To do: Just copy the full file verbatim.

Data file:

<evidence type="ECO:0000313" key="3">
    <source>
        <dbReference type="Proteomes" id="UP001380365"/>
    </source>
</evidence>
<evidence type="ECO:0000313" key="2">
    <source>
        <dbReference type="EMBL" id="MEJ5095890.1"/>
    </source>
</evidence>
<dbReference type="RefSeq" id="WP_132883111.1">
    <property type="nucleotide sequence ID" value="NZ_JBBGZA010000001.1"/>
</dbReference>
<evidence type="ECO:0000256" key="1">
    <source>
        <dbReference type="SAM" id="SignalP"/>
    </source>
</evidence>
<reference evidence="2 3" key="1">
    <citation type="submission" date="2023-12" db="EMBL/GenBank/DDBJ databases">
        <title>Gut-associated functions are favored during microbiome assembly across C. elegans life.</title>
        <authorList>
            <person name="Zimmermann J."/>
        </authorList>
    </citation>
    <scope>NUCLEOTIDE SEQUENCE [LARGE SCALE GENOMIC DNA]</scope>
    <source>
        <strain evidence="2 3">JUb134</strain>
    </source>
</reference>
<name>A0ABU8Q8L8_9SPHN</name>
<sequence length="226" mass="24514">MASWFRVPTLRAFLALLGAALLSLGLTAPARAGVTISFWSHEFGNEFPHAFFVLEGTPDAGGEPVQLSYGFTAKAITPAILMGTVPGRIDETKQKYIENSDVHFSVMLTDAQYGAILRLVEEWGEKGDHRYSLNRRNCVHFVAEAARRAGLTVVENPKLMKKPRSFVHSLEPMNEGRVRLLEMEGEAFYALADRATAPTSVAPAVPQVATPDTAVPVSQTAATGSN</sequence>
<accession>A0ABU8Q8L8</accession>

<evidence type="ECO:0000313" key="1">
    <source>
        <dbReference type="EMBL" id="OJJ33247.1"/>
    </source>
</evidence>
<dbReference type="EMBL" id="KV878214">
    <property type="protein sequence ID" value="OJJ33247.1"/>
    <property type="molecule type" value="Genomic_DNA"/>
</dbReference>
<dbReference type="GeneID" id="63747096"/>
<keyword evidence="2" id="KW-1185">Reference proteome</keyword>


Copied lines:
<evidence type="ECO:0000313" key="3">
    <source>
        <dbReference type="Proteomes" id="UP001380365"/>
    </source>
</evidence>
<evidence type="ECO:0000313" key="2">
    <source>
        <dbReference type="EMBL" id="MEJ5095890.1"/>
    </source>
</evidence>
<dbReference type="RefSeq" id="WP_132883111.1">
    <property type="nucleotide sequence ID" value="NZ_JBBGZA010000001.1"/>
</dbReference>
<evidence type="ECO:0000256" key="1">
    <source>
        <dbReference type="SAM" id="SignalP"/>
    </source>
</evidence>
<reference evidence="2 3" key="1">
    <citation type="submission" date="2023-12" db="EMBL/GenBank/DDBJ databases">
        <title>Gut-associated functions are favored during microbiome assembly across C. elegans life.</title>
        <authorList>
            <person name="Zimmermann J."/>
        </authorList>
    </citation>
    <scope>NUCLEOTIDE SEQUENCE [LARGE SCALE GENOMIC DNA]</scope>
    <source>
        <strain evidence="2 3">JUb134</strain>
    </source>
</reference>
<name>A0ABU8Q8L8_9SPHN</name>
<sequence length="226" mass="24514">MASWFRVPTLRAFLALLGAALLSLGLTAPARAGVTISFWSHEFGNEFPHAFFVLEGTPDAGGEPVQLSYGFTAKAITPAILMGTVPGRIDETKQKYIENSDVHFSVMLTDAQYGAILRLVEEWGEKGDHRYSLNRRNCVHFVAEAARRAGLTVVENPKLMKKPRSFVHSLEPMNEGRVRLLEMEGEAFYALADRATAPTSVAPAVPQVATPDTAVPVSQTAATGSN</sequence>
<accession>A0ABU8Q8L8</accession>

<evidence type="ECO:0000313" key="1">
    <source>
        <dbReference type="EMBL" id="OJJ33247.1"/>
    </source>
</evidence>
<dbReference type="EMBL" id="KV878214">
    <property type="protein sequence ID" value="OJJ33247.1"/>
    <property type="molecule type" value="Genomic_DNA"/>
</dbReference>
<dbReference type="GeneID" id="63747096"/>
<keyword evidence="2" id="KW-1185">Reference proteome</keyword>